"Buenos dias", "buenas noches" -- this was the first words in a foreign language I heard in my life, as a three-year old boy growing up in developing post-war Western Germany, where the first gastarbeiters had arrived from Spain. Fascinated by the strange sounds, I tried to get to know some more languages, the only opportunity being TV courses of English and French -- there was no foreign language education for pre-teen school children in Germany yet in those days. Read more
To find some answers Tim Machan explores the language's present and past, and looks ahead to its futures among the one and a half billion people who speak it. His search is fascinating and important, for definitions of English have influenced education and law in many countries and helped shape the identities of those who live in them.
This volume provides a new perspective on the evolution of the special language of medicine, based on the electronic corpus of Early Modern English Medical Texts, containing over two million words of medical writing from 1500 to 1700.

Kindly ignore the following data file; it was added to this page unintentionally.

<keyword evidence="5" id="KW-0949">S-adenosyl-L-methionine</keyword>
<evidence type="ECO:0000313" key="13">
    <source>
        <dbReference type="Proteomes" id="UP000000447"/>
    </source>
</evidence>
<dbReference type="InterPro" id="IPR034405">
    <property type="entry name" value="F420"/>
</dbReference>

The book is the first of its kind to establish Cognitive Linguistics as a
research paradigm within the field of world Englishes.
The authors survey the main tenets of both areas of linguistic enquiry and
suggest that the theoretical and methodological apparatus developed both
within Cognitive Linguistics generally and within its novel sub-discipline
Cognitive Sociolinguistics can overcome certain limitations inherent in
traditional approaches to cultural variation in language. They present a
case study of the linguistic realization of the cultural model of community
in African English as an exemplar for the investigation of cultural models
in other varieties of English. Corpus-linguistic methods are combined with
conceptual metaphor analysis and blending theory to elucidate a vast
network of conceptualizations salient to speakers of African English.
The findings, based on computer corpora and a range of additional sources,
are discussed against the background of work in anthropology, religious
studies, and political science. The book also reflects on the role of
English in intercultural communication and concludes with a comparison of
Cognitive Linguistics and pragmatic functionalism, placing the former in
the wider framework of a hermeneutic philosophy that stresses dialogic